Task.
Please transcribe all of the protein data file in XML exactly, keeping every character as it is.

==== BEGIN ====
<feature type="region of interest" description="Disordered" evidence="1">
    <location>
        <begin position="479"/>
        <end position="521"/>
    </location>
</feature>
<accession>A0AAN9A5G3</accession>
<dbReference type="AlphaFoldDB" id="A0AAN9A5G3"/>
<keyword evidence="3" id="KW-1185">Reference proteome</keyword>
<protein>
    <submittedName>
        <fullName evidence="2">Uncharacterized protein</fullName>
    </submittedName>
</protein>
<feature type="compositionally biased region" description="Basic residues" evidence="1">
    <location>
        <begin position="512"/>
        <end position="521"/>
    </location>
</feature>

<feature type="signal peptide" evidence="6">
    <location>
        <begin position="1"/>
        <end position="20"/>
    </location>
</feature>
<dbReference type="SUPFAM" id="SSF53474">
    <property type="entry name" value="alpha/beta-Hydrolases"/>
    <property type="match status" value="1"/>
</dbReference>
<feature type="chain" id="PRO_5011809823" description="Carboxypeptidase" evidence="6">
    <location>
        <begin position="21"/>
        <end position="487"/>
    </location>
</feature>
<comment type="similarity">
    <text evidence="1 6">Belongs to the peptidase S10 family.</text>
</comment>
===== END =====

<feature type="region of interest" description="Disordered" evidence="1">
    <location>
        <begin position="479"/>
        <end position="521"/>
    </location>
</feature>
<accession>A0AAN9A5G3</accession>
<dbReference type="AlphaFoldDB" id="A0AAN9A5G3"/>
<keyword evidence="3" id="KW-1185">Reference proteome</keyword>
<protein>
    <submittedName>
        <fullName evidence="2">Uncharacterized protein</fullName>
    </submittedName>
</protein>
<feature type="compositionally biased region" description="Basic residues" evidence="1">
    <location>
        <begin position="512"/>
        <end position="521"/>
    </location>
</feature>

<feature type="signal peptide" evidence="6">
    <location>
        <begin position="1"/>
        <end position="20"/>
    </location>
</feature>
<dbReference type="SUPFAM" id="SSF53474">
    <property type="entry name" value="alpha/beta-Hydrolases"/>
    <property type="match status" value="1"/>
</dbReference>
<feature type="chain" id="PRO_5011809823" description="Carboxypeptidase" evidence="6">
    <location>
        <begin position="21"/>
        <end position="487"/>
    </location>
</feature>
<comment type="similarity">
    <text evidence="1 6">Belongs to the peptidase S10 family.</text>
</comment>